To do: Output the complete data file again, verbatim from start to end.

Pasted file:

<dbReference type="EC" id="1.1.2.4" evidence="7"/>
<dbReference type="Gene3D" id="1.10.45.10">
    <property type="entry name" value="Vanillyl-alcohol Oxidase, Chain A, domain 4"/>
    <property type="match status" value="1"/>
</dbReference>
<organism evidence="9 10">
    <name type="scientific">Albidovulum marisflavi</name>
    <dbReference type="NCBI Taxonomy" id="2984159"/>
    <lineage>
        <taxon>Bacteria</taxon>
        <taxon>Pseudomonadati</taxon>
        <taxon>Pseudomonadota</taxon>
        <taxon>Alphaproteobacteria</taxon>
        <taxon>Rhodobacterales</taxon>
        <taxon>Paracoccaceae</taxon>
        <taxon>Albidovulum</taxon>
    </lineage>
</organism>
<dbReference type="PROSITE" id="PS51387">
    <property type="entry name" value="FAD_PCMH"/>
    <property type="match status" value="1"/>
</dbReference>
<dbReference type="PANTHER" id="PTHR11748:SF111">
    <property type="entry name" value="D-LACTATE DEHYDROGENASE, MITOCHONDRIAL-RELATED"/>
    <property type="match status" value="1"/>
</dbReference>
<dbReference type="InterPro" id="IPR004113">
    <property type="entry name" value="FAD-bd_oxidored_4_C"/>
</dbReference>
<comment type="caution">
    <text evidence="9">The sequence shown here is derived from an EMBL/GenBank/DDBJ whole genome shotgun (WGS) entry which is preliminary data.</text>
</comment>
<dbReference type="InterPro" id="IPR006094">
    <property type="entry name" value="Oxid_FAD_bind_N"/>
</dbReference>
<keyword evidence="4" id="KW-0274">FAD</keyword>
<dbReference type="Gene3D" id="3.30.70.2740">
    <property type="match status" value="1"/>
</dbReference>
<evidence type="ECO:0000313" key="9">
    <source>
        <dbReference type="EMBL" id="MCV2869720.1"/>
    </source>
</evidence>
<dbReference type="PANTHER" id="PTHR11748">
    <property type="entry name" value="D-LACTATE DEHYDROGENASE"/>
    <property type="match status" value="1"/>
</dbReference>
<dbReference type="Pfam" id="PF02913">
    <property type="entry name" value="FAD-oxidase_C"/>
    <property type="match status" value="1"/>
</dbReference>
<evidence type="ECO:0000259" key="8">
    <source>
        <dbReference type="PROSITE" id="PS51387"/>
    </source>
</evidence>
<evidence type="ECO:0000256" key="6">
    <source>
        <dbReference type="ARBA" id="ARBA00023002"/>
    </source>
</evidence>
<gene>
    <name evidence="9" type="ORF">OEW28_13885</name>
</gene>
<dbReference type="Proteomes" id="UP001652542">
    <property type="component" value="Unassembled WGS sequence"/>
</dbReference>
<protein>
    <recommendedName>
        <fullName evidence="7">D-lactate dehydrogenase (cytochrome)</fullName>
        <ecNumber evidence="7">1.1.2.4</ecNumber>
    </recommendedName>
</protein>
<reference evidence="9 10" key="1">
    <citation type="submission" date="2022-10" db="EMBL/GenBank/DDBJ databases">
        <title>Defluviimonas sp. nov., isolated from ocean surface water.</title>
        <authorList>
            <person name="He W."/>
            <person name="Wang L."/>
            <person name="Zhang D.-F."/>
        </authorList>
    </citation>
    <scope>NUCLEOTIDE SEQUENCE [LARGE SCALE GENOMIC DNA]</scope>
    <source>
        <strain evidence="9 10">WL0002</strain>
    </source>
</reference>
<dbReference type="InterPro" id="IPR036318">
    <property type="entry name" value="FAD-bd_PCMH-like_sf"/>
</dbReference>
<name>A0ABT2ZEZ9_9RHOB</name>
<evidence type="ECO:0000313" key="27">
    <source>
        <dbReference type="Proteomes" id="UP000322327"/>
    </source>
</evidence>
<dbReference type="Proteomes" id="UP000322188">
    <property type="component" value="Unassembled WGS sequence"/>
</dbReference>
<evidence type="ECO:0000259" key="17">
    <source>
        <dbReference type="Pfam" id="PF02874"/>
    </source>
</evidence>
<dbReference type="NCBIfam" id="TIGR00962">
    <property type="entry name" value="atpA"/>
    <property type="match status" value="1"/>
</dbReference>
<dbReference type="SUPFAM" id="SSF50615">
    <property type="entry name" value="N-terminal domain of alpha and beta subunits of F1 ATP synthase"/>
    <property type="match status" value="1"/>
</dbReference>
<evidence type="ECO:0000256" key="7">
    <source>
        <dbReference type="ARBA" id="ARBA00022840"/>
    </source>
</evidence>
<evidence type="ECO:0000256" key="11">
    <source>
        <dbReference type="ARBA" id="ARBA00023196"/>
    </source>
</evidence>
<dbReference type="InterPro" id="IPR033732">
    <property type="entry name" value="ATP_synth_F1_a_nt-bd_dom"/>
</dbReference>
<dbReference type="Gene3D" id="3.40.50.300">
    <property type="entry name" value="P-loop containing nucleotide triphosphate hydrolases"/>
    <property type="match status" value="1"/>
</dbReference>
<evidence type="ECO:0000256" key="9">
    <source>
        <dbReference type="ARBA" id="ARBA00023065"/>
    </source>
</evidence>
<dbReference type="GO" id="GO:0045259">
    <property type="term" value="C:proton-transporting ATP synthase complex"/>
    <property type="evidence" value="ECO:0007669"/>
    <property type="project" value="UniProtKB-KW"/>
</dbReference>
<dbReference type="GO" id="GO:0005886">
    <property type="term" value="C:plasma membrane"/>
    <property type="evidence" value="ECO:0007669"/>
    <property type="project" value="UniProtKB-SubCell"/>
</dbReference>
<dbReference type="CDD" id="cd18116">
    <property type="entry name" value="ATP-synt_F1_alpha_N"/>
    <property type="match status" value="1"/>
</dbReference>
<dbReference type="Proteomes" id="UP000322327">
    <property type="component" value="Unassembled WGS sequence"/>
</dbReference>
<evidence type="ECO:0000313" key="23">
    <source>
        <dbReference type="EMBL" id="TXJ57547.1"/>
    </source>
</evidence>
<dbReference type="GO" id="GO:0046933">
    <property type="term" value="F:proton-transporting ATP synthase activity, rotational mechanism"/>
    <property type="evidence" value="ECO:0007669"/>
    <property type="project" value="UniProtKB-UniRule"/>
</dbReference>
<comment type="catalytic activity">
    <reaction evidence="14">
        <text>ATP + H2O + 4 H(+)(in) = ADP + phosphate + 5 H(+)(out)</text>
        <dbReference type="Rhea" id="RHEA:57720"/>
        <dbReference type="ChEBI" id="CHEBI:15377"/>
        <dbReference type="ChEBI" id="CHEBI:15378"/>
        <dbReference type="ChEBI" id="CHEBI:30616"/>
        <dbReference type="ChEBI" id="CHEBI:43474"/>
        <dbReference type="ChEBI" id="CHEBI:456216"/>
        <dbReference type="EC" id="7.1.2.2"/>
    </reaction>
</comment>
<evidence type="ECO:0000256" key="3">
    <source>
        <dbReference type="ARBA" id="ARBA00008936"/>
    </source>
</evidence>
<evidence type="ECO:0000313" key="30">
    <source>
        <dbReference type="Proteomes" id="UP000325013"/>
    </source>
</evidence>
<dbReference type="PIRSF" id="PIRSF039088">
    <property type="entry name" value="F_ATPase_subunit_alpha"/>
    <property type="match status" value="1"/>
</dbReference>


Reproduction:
<dbReference type="EC" id="1.1.2.4" evidence="7"/>
<dbReference type="Gene3D" id="1.10.45.10">
    <property type="entry name" value="Vanillyl-alcohol Oxidase, Chain A, domain 4"/>
    <property type="match status" value="1"/>
</dbReference>
<organism evidence="9 10">
    <name type="scientific">Albidovulum marisflavi</name>
    <dbReference type="NCBI Taxonomy" id="2984159"/>
    <lineage>
        <taxon>Bacteria</taxon>
        <taxon>Pseudomonadati</taxon>
        <taxon>Pseudomonadota</taxon>
        <taxon>Alphaproteobacteria</taxon>
        <taxon>Rhodobacterales</taxon>
        <taxon>Paracoccaceae</taxon>
        <taxon>Albidovulum</taxon>
    </lineage>
</organism>
<dbReference type="PROSITE" id="PS51387">
    <property type="entry name" value="FAD_PCMH"/>
    <property type="match status" value="1"/>
</dbReference>
<dbReference type="PANTHER" id="PTHR11748:SF111">
    <property type="entry name" value="D-LACTATE DEHYDROGENASE, MITOCHONDRIAL-RELATED"/>
    <property type="match status" value="1"/>
</dbReference>
<dbReference type="InterPro" id="IPR004113">
    <property type="entry name" value="FAD-bd_oxidored_4_C"/>
</dbReference>
<comment type="caution">
    <text evidence="9">The sequence shown here is derived from an EMBL/GenBank/DDBJ whole genome shotgun (WGS) entry which is preliminary data.</text>
</comment>
<dbReference type="InterPro" id="IPR006094">
    <property type="entry name" value="Oxid_FAD_bind_N"/>
</dbReference>
<keyword evidence="4" id="KW-0274">FAD</keyword>
<dbReference type="Gene3D" id="3.30.70.2740">
    <property type="match status" value="1"/>
</dbReference>
<evidence type="ECO:0000313" key="9">
    <source>
        <dbReference type="EMBL" id="MCV2869720.1"/>
    </source>
</evidence>
<dbReference type="PANTHER" id="PTHR11748">
    <property type="entry name" value="D-LACTATE DEHYDROGENASE"/>
    <property type="match status" value="1"/>
</dbReference>
<dbReference type="Pfam" id="PF02913">
    <property type="entry name" value="FAD-oxidase_C"/>
    <property type="match status" value="1"/>
</dbReference>
<evidence type="ECO:0000259" key="8">
    <source>
        <dbReference type="PROSITE" id="PS51387"/>
    </source>
</evidence>
<evidence type="ECO:0000256" key="6">
    <source>
        <dbReference type="ARBA" id="ARBA00023002"/>
    </source>
</evidence>
<gene>
    <name evidence="9" type="ORF">OEW28_13885</name>
</gene>
<dbReference type="Proteomes" id="UP001652542">
    <property type="component" value="Unassembled WGS sequence"/>
</dbReference>
<protein>
    <recommendedName>
        <fullName evidence="7">D-lactate dehydrogenase (cytochrome)</fullName>
        <ecNumber evidence="7">1.1.2.4</ecNumber>
    </recommendedName>
</protein>
<reference evidence="9 10" key="1">
    <citation type="submission" date="2022-10" db="EMBL/GenBank/DDBJ databases">
        <title>Defluviimonas sp. nov., isolated from ocean surface water.</title>
        <authorList>
            <person name="He W."/>
            <person name="Wang L."/>
            <person name="Zhang D.-F."/>
        </authorList>
    </citation>
    <scope>NUCLEOTIDE SEQUENCE [LARGE SCALE GENOMIC DNA]</scope>
    <source>
        <strain evidence="9 10">WL0002</strain>
    </source>
</reference>
<dbReference type="InterPro" id="IPR036318">
    <property type="entry name" value="FAD-bd_PCMH-like_sf"/>
</dbReference>
<name>A0ABT2ZEZ9_9RHOB</name>
<evidence type="ECO:0000313" key="27">
    <source>
        <dbReference type="Proteomes" id="UP000322327"/>
    </source>
</evidence>
<dbReference type="Proteomes" id="UP000322188">
    <property type="component" value="Unassembled WGS sequence"/>
</dbReference>
<evidence type="ECO:0000259" key="17">
    <source>
        <dbReference type="Pfam" id="PF02874"/>
    </source>
</evidence>
<dbReference type="NCBIfam" id="TIGR00962">
    <property type="entry name" value="atpA"/>
    <property type="match status" value="1"/>
</dbReference>
<dbReference type="SUPFAM" id="SSF50615">
    <property type="entry name" value="N-terminal domain of alpha and beta subunits of F1 ATP synthase"/>
    <property type="match status" value="1"/>
</dbReference>
<evidence type="ECO:0000256" key="7">
    <source>
        <dbReference type="ARBA" id="ARBA00022840"/>
    </source>
</evidence>
<evidence type="ECO:0000256" key="11">
    <source>
        <dbReference type="ARBA" id="ARBA00023196"/>
    </source>
</evidence>
<dbReference type="InterPro" id="IPR033732">
    <property type="entry name" value="ATP_synth_F1_a_nt-bd_dom"/>
</dbReference>
<dbReference type="Gene3D" id="3.40.50.300">
    <property type="entry name" value="P-loop containing nucleotide triphosphate hydrolases"/>
    <property type="match status" value="1"/>
</dbReference>
<evidence type="ECO:0000256" key="9">
    <source>
        <dbReference type="ARBA" id="ARBA00023065"/>
    </source>
</evidence>
<dbReference type="GO" id="GO:0045259">
    <property type="term" value="C:proton-transporting ATP synthase complex"/>
    <property type="evidence" value="ECO:0007669"/>
    <property type="project" value="UniProtKB-KW"/>
</dbReference>
<dbReference type="GO" id="GO:0005886">
    <property type="term" value="C:plasma membrane"/>
    <property type="evidence" value="ECO:0007669"/>
    <property type="project" value="UniProtKB-SubCell"/>
</dbReference>
<dbReference type="CDD" id="cd18116">
    <property type="entry name" value="ATP-synt_F1_alpha_N"/>
    <property type="match status" value="1"/>
</dbReference>
<dbReference type="Proteomes" id="UP000322327">
    <property type="component" value="Unassembled WGS sequence"/>
</dbReference>
<evidence type="ECO:0000313" key="23">
    <source>
        <dbReference type="EMBL" id="TXJ57547.1"/>
    </source>
</evidence>
<dbReference type="GO" id="GO:0046933">
    <property type="term" value="F:proton-transporting ATP synthase activity, rotational mechanism"/>
    <property type="evidence" value="ECO:0007669"/>
    <property type="project" value="UniProtKB-UniRule"/>
</dbReference>
<comment type="catalytic activity">
    <reaction evidence="14">
        <text>ATP + H2O + 4 H(+)(in) = ADP + phosphate + 5 H(+)(out)</text>
        <dbReference type="Rhea" id="RHEA:57720"/>
        <dbReference type="ChEBI" id="CHEBI:15377"/>
        <dbReference type="ChEBI" id="CHEBI:15378"/>
        <dbReference type="ChEBI" id="CHEBI:30616"/>
        <dbReference type="ChEBI" id="CHEBI:43474"/>
        <dbReference type="ChEBI" id="CHEBI:456216"/>
        <dbReference type="EC" id="7.1.2.2"/>
    </reaction>
</comment>
<evidence type="ECO:0000256" key="3">
    <source>
        <dbReference type="ARBA" id="ARBA00008936"/>
    </source>
</evidence>
<evidence type="ECO:0000313" key="30">
    <source>
        <dbReference type="Proteomes" id="UP000325013"/>
    </source>
</evidence>
<dbReference type="PIRSF" id="PIRSF039088">
    <property type="entry name" value="F_ATPase_subunit_alpha"/>
    <property type="match status" value="1"/>
</dbReference>